WPBT2's Star Gazers

Episode #12-29 "It’s Zubeneschamali and Zubenelgenubi Time!"
Air Dates July 16 - July 22, 2012



FIVE MINUTE EPISODE SCRIPT
JAMES: Welcome to Star Gazers. I’m James Albury.

MARLENE: And I’m Marlene Hidalgo.

DEAN: And I’m Dean Regas, and we’re here to help you be sure you know what you’re seeing in the night sky when you look up.

JAMES: Once again, my friends it's Zubeneschamali and Zubenelgenubi time!

DEAN: So loosen up your tongue…

MARLENE: And fasten your cosmic seat belts…

JAMES: And let's go outside to find them!

(STOP & DROP)

DEAN: OK, we've got our skies set up for any night during the next couple of weeks just after it gets dark out. And if you look south you will see the giant fish-hook shaped constellation of Scorpius the Scorpion, followed by the teapot shaped portion of Sagittarius. But up and to the right of the fish-hook of Scorpius you'll see two semi-bright stars with some of the strangest sounding names in the heavens, Zubeneschamali and Zubenelgenubi.

JAMES: Now in Arabic, Zubeneschamali means 'the northern claw' while Zubenelgenubi means 'the southern claw’. And about three thousand years ago they were the claws of the scorpion. But then Julius Caesar and his cronies came along and lopped them off and renamed them “Libra the Scales” for the symbol of Roman justice. Which I'm sure led many an ancient star gazer to mutter, ..."There oughta be a law!"

MARLENE: At any rate, these two stars are wonderful and although they appear visually to be the same brightness from earth, actually they are very, very different. For instance, Zubenelgenubi is about 65 light years away from our planet earth and shines 25 times brighter than our own sun, and it is approaching us at the incredible speed of 6 miles per second. And upon closer examination we also find that Zubenelgenubi is not just one, not even two, but three stars, two of them so close together that they orbit each other once every 20 days.

DEAN: On the other hand, Zubeneschamali, the northern claw is over twice as far away as Zubenelgenubi being 140 light years distant. And although it appears the same brightness as its claw companion, it isn't. For it is 6 times brighter than Zubenelgenubi which means that it is over 150 times brighter than our sun. And it is speeding toward us four times faster than Zubenelgenubi at a rate of 21 miles per second. Furthermore, Zubeneschamali is also at the center of a centuries old debate.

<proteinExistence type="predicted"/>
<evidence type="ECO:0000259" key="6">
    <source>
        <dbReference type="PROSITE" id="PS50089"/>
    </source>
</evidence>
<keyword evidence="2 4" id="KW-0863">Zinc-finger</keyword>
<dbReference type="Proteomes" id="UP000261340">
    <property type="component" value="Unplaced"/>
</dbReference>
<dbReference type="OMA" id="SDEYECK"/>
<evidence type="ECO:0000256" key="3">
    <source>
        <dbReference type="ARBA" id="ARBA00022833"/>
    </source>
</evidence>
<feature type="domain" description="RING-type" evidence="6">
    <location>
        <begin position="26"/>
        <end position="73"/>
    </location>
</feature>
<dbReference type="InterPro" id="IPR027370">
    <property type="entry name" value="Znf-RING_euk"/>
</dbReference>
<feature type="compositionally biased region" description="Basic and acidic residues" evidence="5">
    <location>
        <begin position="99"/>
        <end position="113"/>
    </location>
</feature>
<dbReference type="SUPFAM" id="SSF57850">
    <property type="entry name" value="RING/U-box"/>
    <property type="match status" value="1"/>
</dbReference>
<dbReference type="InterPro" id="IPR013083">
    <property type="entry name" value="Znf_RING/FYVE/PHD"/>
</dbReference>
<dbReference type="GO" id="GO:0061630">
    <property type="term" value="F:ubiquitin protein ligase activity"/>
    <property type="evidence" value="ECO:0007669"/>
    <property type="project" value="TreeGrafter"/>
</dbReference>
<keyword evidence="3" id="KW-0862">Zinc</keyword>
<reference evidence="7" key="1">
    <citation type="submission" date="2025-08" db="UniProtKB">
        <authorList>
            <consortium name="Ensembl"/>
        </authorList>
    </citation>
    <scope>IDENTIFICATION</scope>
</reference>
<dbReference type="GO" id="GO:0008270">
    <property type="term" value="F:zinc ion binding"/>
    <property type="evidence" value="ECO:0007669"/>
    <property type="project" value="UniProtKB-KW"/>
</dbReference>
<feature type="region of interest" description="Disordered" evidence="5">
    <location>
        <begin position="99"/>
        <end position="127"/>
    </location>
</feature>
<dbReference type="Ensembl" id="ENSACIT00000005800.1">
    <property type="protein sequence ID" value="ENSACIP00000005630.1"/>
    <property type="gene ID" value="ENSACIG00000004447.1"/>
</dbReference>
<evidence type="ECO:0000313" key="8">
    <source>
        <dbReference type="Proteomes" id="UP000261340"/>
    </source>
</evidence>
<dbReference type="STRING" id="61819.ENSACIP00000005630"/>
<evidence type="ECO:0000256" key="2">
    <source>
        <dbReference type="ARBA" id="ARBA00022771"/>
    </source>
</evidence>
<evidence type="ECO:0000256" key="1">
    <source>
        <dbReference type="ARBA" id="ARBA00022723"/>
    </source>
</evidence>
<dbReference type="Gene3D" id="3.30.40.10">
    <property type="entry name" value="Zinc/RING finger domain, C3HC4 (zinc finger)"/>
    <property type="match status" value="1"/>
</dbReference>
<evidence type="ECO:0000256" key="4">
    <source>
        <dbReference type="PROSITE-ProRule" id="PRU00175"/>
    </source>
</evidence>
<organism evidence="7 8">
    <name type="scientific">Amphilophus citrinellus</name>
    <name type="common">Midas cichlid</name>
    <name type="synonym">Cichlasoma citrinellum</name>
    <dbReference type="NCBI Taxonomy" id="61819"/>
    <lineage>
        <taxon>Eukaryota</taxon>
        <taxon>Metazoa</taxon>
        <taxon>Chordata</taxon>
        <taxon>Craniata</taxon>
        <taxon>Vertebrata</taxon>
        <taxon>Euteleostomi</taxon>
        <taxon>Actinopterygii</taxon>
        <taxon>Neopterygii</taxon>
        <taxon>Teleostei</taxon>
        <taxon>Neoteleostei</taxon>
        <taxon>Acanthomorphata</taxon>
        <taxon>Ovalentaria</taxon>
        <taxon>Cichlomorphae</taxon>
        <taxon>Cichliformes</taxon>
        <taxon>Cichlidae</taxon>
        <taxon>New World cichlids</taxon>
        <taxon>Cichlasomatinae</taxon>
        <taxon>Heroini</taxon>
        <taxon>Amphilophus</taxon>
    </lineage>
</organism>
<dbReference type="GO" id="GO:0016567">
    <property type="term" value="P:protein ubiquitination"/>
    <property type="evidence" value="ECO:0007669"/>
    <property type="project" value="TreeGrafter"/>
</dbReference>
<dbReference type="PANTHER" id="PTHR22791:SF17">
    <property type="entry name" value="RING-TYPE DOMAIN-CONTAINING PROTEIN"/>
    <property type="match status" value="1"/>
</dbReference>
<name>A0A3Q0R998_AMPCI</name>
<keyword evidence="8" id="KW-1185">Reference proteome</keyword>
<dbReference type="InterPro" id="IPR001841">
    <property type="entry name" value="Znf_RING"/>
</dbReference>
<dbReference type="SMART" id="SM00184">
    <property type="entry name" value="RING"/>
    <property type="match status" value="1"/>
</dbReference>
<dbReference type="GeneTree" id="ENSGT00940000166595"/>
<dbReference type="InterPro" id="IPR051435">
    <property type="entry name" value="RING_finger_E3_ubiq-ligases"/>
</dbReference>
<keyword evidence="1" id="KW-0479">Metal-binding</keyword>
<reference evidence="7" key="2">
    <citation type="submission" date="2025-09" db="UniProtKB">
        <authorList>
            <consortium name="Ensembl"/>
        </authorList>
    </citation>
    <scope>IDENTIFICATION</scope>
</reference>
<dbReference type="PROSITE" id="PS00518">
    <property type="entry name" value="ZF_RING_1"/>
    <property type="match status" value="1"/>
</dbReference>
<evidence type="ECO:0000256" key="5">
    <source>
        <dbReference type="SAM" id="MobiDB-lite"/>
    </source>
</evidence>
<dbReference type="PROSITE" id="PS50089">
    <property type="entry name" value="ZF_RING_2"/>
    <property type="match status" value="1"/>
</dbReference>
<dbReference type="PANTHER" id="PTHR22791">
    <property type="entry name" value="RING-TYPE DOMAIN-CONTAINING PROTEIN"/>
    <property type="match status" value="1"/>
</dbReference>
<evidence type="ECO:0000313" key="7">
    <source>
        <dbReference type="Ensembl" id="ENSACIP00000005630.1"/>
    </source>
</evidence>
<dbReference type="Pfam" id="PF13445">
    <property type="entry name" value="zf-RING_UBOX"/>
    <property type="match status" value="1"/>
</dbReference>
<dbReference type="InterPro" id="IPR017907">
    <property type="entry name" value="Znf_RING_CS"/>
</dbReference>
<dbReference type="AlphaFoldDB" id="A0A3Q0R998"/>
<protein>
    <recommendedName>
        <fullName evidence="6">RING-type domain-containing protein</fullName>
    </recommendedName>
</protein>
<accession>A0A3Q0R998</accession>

JAMES: You see, over two thousand years ago it was listed as the brightest of all the stars of the scorpion, even brighter than Antares. A few centuries later however, the great astronomer Ptolemy described Antares as equal to Zubeneschamali in brightness. But today Antares appears 5 times brighter. Has Zubeneschamali dimmed over the past two thousand years? Or, conversely, has Antares gotten much, much brighter? At any rate, it's always fun to try to pronounce these two tongue-twisters of summer.

MARLENE: Absolutely! Now let’s see what the planets are doing this week!

(STOP & DROP)

MARLENE: OK, we have our skies set for just after sunset this week, and you’re going to have a great opportunity to watch the planet Mars wander closer and closer to the ringed planet Saturn and the brightest star in Virgo, Spica. Indeed, as the nights pass, the red planet, named after the Roman god of war, will be inching ever closer night by night toward a beautiful conjunction with Saturn on the night of August 7th, 2012.

JAMES: But wait there’s more! On the night of July 24th, a slender crescent moon will cozy up with Mars, Saturn and Spica to form a cosmic trapezoid that you won’t soon forget. Here’s where Mars will be on July the 16th…the 18th… the 20th… the 22nd… and the 24th. And if you haven’t had a chance to look at Saturn, this is a great time to find it because it will be right next to the star Spica.

DEAN: Spica and Saturn form an almost straight line with the star Arcturus; the brightest star of Bootes the Herdsman. If you remember, just a few months ago in March, Saturn formed a triangle with Arcturus and Spica. Because we and all the other planets are traveling around the sun, over time, the planets appear to change their position against the background stars. Hence the name “planet” which translated from Greek means “wanderer”.

MARLENE: So get outside and watch the “wanderers” do what they do best…

JAMES: And don’t forget to do some Zubeneschamali-ing and Zubenelgenubi-ing while you’re at it.

DEAN: It's easy to do, if you remember to…

ALL: Keep looking up!

 

 

Episode #12-29 "It’s Zubeneschamali and Zubenelgenubi Time!"
Air Dates July 16 - July 22, 2012



ONE MINUTE EPISODE SCRIPT
JAMES: Welcome to star gazers. I’m James Albury.

DEAN: And I’m Dean Regas.

JAMES: Once again, my friends it's Zubeneschamali and Zubenelgenubi time!

DEAN: So, let's go outside to find them!

(STOP & DROP)

DEAN: OK, we've got our skies set up for just after sunset any night next week. And if you look south you will see the giant fish-hook shaped constellation of Scorpius the Scorpion, followed by the teapot shaped portion of Sagittarius. But up and to the right of the fish-hook of Scorpius you'll see two semi-bright stars with some of the strangest sounding names in the heavens, Zubeneschamali and Zubenelgenubi.

JAMES: In Arabic, Zubeneschamali means 'the northern claw' while Zubenelgenubi means 'the southern claw’. And about three thousand years ago they were the claws of the scorpion. But then Julius Caesar and his cronies came along and lopped them off and renamed them “Libra the Scales” for the symbol of Roman justice.

DEAN: There ought to be a law!

JAMES: Hee hee hee… so get thee outside and do some Zubeneschamali-ing and Zubenelgenubi-ing!

DEAN: And it's easy to do, if you remember to…

BOTH: Keep looking up!

 

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